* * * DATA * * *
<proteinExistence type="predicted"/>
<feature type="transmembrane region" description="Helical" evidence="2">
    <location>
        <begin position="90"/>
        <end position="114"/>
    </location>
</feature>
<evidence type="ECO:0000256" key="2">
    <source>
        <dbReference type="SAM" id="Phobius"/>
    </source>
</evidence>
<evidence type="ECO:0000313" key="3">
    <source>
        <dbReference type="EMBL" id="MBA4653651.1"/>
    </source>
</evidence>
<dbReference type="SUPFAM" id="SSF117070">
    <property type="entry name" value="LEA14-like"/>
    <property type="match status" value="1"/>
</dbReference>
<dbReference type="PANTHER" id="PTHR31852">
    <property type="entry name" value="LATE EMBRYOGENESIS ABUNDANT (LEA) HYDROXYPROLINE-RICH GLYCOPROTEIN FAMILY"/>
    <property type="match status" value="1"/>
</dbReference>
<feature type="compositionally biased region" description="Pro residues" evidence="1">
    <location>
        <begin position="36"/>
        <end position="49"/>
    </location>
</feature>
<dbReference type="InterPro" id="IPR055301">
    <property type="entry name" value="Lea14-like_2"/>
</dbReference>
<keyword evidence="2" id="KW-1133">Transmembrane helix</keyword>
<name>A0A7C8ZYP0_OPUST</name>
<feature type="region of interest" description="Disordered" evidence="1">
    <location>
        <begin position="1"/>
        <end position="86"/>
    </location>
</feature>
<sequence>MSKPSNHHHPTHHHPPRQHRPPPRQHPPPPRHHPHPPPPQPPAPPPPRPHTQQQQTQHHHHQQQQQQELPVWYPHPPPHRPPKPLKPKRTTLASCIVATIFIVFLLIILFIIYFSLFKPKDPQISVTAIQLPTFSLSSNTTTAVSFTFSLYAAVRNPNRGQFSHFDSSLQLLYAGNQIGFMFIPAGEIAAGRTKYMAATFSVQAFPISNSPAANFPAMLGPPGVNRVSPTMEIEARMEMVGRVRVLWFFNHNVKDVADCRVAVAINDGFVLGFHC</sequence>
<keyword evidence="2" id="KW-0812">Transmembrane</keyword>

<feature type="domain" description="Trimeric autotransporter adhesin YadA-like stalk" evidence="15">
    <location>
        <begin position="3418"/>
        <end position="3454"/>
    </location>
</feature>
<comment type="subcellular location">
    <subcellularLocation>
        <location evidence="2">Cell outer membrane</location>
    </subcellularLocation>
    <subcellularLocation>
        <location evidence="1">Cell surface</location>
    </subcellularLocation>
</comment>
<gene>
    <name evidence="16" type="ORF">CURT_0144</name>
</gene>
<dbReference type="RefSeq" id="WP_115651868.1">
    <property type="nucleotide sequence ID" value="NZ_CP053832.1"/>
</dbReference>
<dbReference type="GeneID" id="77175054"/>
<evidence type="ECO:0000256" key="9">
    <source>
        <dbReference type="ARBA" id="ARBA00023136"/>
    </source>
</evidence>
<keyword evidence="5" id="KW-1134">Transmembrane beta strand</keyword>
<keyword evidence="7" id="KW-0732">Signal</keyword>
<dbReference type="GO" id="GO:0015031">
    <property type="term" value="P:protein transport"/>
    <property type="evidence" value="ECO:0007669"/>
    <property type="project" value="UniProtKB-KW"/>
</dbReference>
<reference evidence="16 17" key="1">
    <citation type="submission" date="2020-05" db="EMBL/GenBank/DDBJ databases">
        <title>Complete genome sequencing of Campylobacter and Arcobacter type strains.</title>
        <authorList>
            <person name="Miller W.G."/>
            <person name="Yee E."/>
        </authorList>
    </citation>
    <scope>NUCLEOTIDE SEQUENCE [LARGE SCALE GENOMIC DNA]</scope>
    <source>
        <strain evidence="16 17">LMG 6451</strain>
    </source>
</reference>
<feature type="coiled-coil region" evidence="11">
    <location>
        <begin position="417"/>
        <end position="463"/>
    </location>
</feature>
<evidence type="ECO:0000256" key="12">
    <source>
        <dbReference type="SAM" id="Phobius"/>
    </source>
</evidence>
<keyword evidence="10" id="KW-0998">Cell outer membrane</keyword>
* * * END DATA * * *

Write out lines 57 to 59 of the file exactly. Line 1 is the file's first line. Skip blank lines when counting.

    </subcellularLocation>
</comment>
<gene>